In Moneyball Michael Lewis describes how baseball manager Billy Beane – following the work of sabermetrician Bill James – used statistics to upturn perceptions about a group of undervalued players.
These players often ‘just missed’ – they didn’t quite make base, didn’t quite make the catch, or just fumbled it – and were labelled unathletic or clumsy by coaches and fans alike.
In a lot of cases, though, it turned out that they were faster and made more catches than most of their peers, and this was exactly why they had a lot of near misses: they got close to making runs or catches that other players missed by so much, it didn’t even look like they’d missed.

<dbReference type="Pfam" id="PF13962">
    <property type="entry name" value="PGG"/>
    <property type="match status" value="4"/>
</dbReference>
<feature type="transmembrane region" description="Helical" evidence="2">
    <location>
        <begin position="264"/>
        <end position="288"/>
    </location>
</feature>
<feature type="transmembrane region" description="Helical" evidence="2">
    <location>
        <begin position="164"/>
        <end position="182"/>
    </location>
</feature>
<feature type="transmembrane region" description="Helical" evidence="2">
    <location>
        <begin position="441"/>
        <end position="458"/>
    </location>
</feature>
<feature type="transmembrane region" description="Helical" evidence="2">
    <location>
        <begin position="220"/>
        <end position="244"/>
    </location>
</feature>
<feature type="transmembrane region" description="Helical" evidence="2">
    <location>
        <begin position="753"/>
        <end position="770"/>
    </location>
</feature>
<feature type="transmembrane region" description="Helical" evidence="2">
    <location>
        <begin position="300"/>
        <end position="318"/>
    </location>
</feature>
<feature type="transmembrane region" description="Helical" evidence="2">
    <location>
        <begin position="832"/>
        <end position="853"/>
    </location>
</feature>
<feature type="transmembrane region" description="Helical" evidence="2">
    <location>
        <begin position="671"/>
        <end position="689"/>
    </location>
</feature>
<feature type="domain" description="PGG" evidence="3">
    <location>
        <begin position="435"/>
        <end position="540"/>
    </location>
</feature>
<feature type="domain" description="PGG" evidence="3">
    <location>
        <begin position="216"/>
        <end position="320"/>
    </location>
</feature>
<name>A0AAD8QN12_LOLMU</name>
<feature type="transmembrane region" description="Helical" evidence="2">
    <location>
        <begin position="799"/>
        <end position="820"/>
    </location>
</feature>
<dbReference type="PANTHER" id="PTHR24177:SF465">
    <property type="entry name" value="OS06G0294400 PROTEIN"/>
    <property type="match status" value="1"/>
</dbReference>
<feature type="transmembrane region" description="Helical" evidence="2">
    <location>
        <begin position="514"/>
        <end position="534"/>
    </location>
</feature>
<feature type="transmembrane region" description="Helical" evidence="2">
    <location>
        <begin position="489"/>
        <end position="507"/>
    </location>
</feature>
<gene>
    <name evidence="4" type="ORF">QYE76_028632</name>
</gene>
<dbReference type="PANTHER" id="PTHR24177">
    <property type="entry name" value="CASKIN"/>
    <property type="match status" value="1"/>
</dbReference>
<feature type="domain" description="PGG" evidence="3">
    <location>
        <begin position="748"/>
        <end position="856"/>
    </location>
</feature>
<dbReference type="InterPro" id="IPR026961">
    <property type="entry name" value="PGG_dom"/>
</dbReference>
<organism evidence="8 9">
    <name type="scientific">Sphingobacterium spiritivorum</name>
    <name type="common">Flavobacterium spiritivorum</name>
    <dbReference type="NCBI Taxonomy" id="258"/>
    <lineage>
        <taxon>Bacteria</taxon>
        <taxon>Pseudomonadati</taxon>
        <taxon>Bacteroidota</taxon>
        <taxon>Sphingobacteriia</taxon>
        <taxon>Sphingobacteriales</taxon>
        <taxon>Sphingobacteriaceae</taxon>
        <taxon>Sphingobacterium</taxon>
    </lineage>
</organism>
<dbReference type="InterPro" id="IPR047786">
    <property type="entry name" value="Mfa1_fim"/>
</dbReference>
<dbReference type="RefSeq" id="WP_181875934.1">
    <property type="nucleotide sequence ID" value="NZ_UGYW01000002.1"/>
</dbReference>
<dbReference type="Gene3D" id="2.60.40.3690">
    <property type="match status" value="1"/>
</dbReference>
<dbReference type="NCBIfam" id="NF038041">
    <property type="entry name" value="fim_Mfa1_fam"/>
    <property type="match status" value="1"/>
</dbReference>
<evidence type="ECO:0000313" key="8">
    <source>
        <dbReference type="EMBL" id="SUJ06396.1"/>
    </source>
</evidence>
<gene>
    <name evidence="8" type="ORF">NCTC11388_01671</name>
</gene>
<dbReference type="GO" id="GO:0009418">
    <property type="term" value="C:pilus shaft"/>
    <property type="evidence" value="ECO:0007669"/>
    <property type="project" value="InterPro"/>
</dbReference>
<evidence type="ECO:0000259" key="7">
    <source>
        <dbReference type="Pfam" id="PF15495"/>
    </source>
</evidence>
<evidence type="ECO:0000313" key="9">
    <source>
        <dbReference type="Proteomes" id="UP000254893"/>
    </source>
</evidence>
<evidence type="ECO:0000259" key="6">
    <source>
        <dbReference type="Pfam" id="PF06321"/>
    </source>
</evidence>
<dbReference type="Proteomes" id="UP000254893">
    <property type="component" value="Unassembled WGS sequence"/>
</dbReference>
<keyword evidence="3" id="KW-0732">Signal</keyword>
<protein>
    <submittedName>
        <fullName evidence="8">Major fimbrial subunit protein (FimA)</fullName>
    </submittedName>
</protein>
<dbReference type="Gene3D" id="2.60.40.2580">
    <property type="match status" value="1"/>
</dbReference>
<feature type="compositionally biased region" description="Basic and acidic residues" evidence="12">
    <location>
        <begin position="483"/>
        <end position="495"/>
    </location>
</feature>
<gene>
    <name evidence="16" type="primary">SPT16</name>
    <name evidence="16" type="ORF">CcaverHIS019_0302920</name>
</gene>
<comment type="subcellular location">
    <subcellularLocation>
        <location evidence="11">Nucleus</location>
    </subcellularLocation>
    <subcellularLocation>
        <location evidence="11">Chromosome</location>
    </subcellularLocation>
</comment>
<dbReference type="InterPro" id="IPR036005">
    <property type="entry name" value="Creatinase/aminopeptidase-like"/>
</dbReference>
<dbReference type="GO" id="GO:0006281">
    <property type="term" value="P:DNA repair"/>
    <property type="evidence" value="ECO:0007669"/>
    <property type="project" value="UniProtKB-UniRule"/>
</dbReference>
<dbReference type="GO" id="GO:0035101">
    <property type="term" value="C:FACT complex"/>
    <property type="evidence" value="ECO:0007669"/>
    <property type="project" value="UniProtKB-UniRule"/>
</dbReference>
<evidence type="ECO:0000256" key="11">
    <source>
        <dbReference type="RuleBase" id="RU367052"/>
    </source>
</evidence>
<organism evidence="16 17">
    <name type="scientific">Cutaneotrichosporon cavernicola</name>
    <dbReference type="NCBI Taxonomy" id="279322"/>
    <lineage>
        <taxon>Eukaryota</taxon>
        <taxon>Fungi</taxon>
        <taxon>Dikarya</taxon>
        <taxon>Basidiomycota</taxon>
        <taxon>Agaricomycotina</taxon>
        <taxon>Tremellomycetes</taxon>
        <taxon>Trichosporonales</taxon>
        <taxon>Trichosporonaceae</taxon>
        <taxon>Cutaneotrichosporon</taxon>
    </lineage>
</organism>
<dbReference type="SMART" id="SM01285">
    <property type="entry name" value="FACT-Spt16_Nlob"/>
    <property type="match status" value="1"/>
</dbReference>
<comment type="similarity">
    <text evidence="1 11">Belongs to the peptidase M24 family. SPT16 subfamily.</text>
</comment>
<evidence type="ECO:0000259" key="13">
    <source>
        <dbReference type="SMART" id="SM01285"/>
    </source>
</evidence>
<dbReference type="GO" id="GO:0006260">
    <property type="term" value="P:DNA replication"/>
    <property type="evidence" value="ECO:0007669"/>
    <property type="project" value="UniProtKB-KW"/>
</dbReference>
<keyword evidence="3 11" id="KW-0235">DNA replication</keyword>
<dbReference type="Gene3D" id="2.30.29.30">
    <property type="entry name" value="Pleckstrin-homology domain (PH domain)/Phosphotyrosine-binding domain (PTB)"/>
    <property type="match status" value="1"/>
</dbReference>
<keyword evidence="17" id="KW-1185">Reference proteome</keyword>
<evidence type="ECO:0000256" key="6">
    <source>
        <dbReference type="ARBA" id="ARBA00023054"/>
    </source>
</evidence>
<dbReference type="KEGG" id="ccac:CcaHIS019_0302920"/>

If someone never seems to drop any balls, it doesn’t necessarily mean that they’re great at catching. And if someone seems to be miss a lot, it might be for a good reason.
For most of us, missing more is a step on the way to more catches.